Stella ADLER Biography

American actress, director, acting teacher, and studio founder. Name variations: Lola Adler (stage name), Stella Ardler (film name).

Born Stella Adler Feb 10, 1902, in New York, NY; died Dec 21, 1992, in Los Angeles, California; dau. of Jacob P. and Sara (Lewis) Adler (foremost tragedians of the Yiddish stage); sister of Frances, Julia Adler (1897–1995), Luther, and Jay; half-sister of Abe, Charles, and Celia Adler (1890–1979); attended NYU; studied acting with Maria Ouspenskaya; m. Horace Eleascheff (div.); m. Harold Clurman, 1943 (div. 1960); m. Mitchell Wilson; children: (1st m.) Ellen Oppenheim.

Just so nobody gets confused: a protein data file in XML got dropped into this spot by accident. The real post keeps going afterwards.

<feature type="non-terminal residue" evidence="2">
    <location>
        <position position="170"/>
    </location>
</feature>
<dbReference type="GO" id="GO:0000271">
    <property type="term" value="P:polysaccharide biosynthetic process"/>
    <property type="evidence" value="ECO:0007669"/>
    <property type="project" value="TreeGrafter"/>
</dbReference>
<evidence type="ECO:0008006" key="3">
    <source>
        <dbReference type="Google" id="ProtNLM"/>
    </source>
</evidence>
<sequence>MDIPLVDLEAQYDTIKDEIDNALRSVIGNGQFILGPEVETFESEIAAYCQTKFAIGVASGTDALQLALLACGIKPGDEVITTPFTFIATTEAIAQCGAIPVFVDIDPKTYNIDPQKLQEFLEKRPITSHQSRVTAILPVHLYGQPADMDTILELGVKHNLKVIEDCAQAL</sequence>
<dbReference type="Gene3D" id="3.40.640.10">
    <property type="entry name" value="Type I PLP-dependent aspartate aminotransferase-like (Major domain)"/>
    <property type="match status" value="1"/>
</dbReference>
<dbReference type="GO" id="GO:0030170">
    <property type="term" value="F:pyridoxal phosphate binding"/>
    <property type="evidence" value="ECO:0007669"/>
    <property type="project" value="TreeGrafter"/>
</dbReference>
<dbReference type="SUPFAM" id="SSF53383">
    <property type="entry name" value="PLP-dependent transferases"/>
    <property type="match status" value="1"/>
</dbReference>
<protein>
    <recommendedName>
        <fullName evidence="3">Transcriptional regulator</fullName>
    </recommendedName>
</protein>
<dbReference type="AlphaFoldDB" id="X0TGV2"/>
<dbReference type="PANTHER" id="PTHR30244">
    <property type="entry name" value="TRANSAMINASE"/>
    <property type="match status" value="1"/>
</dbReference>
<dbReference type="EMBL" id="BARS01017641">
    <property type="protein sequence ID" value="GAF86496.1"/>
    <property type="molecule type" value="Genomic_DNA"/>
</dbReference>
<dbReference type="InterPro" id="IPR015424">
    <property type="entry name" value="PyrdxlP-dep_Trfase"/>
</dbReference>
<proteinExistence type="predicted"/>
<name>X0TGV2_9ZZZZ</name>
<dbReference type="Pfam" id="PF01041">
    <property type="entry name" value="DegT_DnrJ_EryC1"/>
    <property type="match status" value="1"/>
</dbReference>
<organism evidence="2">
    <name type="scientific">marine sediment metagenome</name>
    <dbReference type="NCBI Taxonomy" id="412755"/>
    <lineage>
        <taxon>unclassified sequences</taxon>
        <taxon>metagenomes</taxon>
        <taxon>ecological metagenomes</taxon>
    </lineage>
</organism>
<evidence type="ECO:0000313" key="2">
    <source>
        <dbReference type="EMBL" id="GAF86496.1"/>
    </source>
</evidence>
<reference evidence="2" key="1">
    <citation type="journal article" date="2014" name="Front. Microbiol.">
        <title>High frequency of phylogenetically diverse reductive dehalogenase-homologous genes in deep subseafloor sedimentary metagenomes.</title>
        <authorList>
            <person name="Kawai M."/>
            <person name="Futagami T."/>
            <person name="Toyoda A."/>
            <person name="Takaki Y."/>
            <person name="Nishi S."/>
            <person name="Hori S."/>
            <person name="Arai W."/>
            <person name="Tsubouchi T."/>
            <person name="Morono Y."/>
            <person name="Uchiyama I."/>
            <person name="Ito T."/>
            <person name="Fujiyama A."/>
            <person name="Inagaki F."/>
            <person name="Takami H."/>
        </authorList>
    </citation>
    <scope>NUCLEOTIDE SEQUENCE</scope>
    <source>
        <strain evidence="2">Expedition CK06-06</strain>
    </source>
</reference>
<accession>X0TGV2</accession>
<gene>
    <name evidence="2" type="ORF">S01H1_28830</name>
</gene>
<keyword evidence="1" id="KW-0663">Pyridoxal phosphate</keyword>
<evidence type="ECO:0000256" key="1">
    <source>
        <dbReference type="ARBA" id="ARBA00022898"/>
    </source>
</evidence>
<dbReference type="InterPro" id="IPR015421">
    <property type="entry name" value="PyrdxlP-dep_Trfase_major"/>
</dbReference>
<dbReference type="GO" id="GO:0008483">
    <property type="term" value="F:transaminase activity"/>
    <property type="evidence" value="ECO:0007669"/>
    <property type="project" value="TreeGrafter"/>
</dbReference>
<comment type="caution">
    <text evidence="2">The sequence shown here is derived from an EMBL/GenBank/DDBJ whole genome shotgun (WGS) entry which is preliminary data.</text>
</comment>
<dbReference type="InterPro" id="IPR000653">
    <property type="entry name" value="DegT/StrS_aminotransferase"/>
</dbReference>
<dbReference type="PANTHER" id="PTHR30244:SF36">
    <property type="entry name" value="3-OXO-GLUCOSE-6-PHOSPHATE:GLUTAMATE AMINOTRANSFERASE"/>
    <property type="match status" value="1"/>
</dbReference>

Grand dame of the stage and influential teacher, performed in over 200 productions, from the classics to the new realism; made her theatrical debut at father’s theater, The Grand, NY, in Broken Hearts (1906); performed in repertory with parents (1906–18); made London debut (1919); 1st appeared on Broadway in The World We Live In by Karel Capek (1922); with brother Luther, joined the Group Theater (1931), a repertory founded by Harold Clurman, Lee Strasberg, and Cheryl Crawford, modeled after the Moscow Art Theater; appeared as Geraldine Connelly in The Group’s 1st production, Paul Green’s The House of Connelly (1931); played Bessie Berger in Clifford Odets’ Awake and Sing! (1935); also appeared in plays by Maxwell Anderson, Robert Lewis, and Sidney Kingsley; worked with Stanislavski (1934); had a falling out with Lee Strasberg over interpretation of Stanislavski’s methods and made final stage appearance with the Group as Clara in Paradise Lost (1935); made film debut in Love on Toast under name Stella Ardler; also appeared in Shadow of the Thin Man (1941) and My Girl Tisa (1948); was associate producer on Du Barry Was a Lady and Madame Curie, and involved with several Judy Garland films, including For Me and My Gal; opened Stella Adler Acting Studio (1949), later named Stella Adler Conservatory of Acting, promoting the acting methods of Stanislavski (graduates include Marlon Brando, Robert De Niro, and Warren Beatty); served as adjunct professor of acting at Yale University’s School of Drama; opened a 2nd conservatory in Los Angeles (1986); wrote The Technique of Acting (Bantam, 1988).